Phila., May 25th, 1799.
After a very laboured trial, Fries, who led the armed party at Bethlehem, has been convicted of treason. He continued tranquil until the verdict of the jury was returned, when and since, he has been much affected. His composure during the trial was not owing to stupidity, for though an illiterate man, he is not deficient in sagacity. He confidently expected to be acquitted,and his hopes are supposed to have been founded on the opinion of Mr. Lewis, who on all occasions since the commencement of the trial has declared that the offence did not amount to treason. Both of the judges were decided in their definitions of the crime, and the evidence was complete, both as to the acts done and of the intention to prevent the execution of the law. It is admitted on all hands that the trial has been fair and impartial; the jury was respectable, and two of them were persons, upon the bias of whose political sentiments, calculations favourable to the prisoner were made. The jury received the charge at about six o’clock in the evening, when the court adjourned till ten. At the time appointed the verdict was returned—guilty.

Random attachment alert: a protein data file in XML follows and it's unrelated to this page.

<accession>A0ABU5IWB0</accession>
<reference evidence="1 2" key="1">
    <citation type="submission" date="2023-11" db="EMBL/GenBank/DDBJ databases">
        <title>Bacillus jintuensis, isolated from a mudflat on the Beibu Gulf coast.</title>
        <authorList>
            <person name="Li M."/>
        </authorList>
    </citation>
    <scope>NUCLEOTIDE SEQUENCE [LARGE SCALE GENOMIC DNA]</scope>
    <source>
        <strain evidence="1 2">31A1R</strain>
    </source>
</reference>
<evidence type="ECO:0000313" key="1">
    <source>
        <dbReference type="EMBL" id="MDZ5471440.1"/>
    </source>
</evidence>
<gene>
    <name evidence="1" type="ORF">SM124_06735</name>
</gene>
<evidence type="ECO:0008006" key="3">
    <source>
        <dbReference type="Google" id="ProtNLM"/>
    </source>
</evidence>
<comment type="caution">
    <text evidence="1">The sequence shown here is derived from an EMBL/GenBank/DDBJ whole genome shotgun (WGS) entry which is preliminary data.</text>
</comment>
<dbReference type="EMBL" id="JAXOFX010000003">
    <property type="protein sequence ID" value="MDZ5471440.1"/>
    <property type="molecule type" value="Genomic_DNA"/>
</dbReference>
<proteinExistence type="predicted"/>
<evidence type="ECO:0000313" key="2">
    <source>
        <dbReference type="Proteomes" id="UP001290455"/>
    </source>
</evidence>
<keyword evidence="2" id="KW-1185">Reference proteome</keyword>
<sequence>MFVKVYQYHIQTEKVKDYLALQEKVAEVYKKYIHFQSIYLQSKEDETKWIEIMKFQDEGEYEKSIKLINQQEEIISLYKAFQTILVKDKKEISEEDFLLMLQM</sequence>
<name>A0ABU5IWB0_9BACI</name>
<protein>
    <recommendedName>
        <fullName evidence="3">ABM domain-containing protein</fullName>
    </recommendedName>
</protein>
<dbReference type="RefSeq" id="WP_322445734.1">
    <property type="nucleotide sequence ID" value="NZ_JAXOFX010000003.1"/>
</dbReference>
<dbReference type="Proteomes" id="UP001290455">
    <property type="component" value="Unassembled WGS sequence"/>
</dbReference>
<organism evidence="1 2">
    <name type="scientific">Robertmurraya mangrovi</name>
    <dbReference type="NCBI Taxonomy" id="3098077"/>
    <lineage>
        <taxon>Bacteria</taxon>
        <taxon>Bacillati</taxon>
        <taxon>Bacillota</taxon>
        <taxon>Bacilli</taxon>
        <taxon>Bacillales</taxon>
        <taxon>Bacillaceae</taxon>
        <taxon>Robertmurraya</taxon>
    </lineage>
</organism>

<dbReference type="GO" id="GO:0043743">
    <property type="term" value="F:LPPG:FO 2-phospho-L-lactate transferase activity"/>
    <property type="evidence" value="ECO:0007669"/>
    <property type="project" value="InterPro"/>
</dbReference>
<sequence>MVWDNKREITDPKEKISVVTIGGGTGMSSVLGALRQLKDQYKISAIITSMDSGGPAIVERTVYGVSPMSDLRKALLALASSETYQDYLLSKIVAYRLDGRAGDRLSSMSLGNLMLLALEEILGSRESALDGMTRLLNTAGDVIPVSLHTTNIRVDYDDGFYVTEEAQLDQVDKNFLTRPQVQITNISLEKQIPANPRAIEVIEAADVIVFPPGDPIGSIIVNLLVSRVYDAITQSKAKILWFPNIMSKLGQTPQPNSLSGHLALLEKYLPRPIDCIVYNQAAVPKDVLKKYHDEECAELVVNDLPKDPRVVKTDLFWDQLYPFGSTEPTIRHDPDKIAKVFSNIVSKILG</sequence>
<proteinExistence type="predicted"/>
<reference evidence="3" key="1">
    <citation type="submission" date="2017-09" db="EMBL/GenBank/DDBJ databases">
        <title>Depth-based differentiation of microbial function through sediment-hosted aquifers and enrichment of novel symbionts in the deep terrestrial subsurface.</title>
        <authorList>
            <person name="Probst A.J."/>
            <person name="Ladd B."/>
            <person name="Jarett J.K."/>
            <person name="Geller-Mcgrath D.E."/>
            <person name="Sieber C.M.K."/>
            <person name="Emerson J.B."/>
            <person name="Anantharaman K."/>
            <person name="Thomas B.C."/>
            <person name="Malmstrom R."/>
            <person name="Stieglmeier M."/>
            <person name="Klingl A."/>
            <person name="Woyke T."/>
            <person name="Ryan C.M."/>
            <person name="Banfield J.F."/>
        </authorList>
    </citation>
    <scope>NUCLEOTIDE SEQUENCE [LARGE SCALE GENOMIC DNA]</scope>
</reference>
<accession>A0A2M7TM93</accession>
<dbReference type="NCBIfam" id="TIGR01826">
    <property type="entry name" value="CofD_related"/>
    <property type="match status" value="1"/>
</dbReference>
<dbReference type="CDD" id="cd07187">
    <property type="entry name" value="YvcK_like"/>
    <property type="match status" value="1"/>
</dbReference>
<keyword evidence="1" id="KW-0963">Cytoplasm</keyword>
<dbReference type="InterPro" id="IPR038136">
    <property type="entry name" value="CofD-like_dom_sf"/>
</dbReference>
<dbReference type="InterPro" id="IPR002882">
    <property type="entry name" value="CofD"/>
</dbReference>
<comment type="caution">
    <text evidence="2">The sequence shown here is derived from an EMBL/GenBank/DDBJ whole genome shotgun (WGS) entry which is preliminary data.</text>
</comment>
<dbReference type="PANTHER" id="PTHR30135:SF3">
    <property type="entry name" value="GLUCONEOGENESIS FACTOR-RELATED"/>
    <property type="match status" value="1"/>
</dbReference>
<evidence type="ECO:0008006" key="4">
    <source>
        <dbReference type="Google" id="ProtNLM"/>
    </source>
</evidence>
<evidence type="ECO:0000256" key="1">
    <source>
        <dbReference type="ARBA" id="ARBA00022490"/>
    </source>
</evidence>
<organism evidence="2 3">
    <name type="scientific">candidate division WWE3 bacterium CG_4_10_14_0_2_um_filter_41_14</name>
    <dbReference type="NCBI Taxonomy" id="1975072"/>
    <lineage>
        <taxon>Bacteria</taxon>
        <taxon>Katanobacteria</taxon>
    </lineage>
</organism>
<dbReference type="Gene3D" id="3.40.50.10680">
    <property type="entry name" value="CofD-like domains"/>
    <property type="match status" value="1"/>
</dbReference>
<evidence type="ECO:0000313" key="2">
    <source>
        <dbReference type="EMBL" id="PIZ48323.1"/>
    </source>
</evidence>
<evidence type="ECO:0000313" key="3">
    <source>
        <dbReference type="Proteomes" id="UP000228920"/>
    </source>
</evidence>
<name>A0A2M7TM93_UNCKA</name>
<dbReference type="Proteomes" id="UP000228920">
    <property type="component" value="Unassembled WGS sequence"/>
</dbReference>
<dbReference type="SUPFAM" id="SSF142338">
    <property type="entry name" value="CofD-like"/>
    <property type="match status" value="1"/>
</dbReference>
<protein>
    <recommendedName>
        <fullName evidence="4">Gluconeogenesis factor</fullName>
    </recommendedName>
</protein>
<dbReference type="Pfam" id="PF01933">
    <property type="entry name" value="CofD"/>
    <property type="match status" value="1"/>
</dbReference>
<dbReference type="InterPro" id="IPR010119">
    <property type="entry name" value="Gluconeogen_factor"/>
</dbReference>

I am told this morning of a circumstance which proves that the jury were governed by humane, delicate, and honourable sentiments. When they retired, it was agreed that, without previous argument among themselves, the opinion of each person should be given by ballot. By this trial, it was found that the jury were unanimous.
Thus has ended a trial which has excited the greatest attention, and upon the issue of which the tranquillity of this part of the country has greatly depended. Fries said, after the trial, to Mr. Wood (one of the chief clerks of my office, who is also a clerk of the prison) that great men were at the bottom of this business. I do not know his meaning. B. McClenachan, of the House of Representatives, was certainly an agitator among the insurgents, but I do not know, nor do I believe that the insurgents had any general views, other than to defeat the execution of the act of assessment. In general, the people are ignorant, strongly prejudiced against the measures of government, vindictive in their resentments, and, I fear, incapable of being influenced except by their fears of punishment.
Printed Source--George Gibbs. Memoirs of the Administrations of Washington and Adams. 2 vols. (New York: 1846)..